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2. AASHTO
i. Definition of Grain Size No specific
grain size-use
Atterberg limits

Silt and
Boulders Cobbles Sand Clay
Gravel

300 mm 75 mm No.4 No.200


4.75 mm 0.075
19 mm No.10 No.40 mm
2.0 mm 0.425 mm

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2. AASHTO
ii. General guidance
8 major groups: A1~ A7 (with several subgroups) and organic soils A8
The required tests are sieve analysis and Atterberg limits.
The group index, an empirical formula, is used to further evaluate soils within a
group (subgroups).

A1 ~ A3 A4 ~ A7

Granular Materials Silt-clay Materials


35% pass No. 200 sieve 36% pass No. 200 sieve

Using LL and PI separates silty materials Using LL and PI separates silty materials
from clayey materials (only for A2 group) from clayey materials

The original purpose of this classification system is used for road construction
(subgrade rating).
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2. AASHTO
iii. Classification

Classification starts from left to right 37


2. AASHTO
iii. Classification

Note:
The first group from the left to fit the test data is the
correct AASHTO classification. 38
Group Index
Used to evaluate the quality of a soil as a highway subgrade material.
This index is written in parentheses after the group or subgroup
designation [e.g. A-4(3)].
The first term is determined by the LL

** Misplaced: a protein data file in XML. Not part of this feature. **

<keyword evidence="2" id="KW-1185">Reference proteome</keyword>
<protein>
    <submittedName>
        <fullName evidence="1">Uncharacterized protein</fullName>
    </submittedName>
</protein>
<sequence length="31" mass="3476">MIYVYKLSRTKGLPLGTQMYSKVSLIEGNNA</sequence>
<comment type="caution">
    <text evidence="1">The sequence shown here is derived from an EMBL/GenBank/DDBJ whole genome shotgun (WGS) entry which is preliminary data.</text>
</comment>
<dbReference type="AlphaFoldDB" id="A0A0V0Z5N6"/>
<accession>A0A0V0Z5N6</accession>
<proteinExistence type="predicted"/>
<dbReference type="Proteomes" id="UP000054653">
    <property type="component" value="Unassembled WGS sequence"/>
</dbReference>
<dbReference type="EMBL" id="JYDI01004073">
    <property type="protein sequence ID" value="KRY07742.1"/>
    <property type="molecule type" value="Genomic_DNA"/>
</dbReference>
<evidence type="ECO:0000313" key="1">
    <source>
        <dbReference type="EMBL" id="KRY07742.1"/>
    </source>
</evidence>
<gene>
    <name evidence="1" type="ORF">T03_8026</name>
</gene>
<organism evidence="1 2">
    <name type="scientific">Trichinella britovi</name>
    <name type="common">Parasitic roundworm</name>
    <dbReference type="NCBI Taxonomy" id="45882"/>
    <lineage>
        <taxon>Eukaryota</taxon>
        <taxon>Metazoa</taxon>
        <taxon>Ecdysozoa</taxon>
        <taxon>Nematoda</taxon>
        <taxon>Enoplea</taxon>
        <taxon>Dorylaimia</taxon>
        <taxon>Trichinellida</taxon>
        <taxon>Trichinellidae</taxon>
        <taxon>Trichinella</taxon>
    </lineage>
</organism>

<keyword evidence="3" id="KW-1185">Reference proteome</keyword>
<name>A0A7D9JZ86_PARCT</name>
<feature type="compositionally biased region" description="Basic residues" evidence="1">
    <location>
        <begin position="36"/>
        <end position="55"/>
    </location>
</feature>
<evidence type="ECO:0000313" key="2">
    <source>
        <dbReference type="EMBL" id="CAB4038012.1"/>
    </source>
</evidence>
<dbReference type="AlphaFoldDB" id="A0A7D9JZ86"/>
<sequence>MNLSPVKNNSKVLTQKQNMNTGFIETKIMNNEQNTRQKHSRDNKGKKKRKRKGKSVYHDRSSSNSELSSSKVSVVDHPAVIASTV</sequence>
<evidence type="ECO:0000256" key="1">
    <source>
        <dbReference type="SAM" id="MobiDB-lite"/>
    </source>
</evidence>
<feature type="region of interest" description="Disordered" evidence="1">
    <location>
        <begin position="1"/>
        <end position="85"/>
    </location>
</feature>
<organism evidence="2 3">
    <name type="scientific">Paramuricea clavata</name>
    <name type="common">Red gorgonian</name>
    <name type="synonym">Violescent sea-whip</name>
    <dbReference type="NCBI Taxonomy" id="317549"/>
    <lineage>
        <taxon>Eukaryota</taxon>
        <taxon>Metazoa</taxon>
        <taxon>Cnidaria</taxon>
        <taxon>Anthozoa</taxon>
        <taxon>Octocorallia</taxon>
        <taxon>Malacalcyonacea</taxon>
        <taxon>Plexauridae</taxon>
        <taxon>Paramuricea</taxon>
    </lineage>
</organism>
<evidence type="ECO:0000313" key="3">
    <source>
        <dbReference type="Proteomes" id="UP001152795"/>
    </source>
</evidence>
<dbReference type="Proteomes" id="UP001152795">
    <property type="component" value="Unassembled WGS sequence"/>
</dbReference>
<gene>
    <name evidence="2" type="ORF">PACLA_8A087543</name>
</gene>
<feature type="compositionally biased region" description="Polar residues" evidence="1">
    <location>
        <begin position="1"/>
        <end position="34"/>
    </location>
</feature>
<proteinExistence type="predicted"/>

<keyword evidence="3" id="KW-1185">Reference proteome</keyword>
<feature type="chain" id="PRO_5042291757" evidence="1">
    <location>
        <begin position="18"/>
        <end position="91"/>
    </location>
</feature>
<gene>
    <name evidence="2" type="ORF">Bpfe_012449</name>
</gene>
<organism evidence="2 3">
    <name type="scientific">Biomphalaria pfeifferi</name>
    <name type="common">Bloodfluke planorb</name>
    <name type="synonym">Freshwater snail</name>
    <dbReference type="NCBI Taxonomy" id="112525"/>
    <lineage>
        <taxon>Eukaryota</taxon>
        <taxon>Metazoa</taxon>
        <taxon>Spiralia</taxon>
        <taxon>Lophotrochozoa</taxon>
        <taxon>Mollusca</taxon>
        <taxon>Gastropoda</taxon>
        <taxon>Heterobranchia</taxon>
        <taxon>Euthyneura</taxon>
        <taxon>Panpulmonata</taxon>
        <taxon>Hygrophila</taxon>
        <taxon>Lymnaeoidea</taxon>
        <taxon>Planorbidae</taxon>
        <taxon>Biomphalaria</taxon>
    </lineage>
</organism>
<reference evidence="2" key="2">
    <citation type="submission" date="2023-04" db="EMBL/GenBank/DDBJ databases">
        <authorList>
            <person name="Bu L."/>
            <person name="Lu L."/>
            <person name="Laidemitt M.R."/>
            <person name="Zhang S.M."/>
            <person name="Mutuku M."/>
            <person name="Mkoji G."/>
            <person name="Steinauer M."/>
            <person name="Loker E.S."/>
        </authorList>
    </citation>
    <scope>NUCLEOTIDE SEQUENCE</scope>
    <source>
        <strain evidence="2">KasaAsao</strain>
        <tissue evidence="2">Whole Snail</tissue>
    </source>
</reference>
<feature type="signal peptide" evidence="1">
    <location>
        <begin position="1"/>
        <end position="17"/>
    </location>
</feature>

GI (F200 35)0.2 0.005(LL 40)


0.01(F200 15)( PI 10) (1)
The second term is determined by the PI

For Groups A-2-6 and A-2-7

GI 0.01(F200 15)(PI 10) use the second term only


F200: percentage passing through the No.200 sieve

In general, the rating for a pavement subgrade is inversely proportional


to the group index, GI. 39
Some rules of Group Index GI
1. If Eq. (1) yields a negative value for GI, it is taken as 0.

2. The group index is rounded off to the nearest whole


number (for example, GI 3.4 is rounded off to 3; GI 3.5
is rounded off to 4).

3. There is no upper limit for the group index.

4. The group index of soils belonging to groups A-1-a, A-1-b,


A-2-4, A-2-5, and A-3 is always 0.

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Example 1

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Example 1 [Soil B]

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Example 2

Classify the following soil Using


AASHTO System.
Given:
% passing No. 10 = 100;
% passing No. 40 = 80;
'% passing No.200 = 58
LL = 30; PI = 10.
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Example 2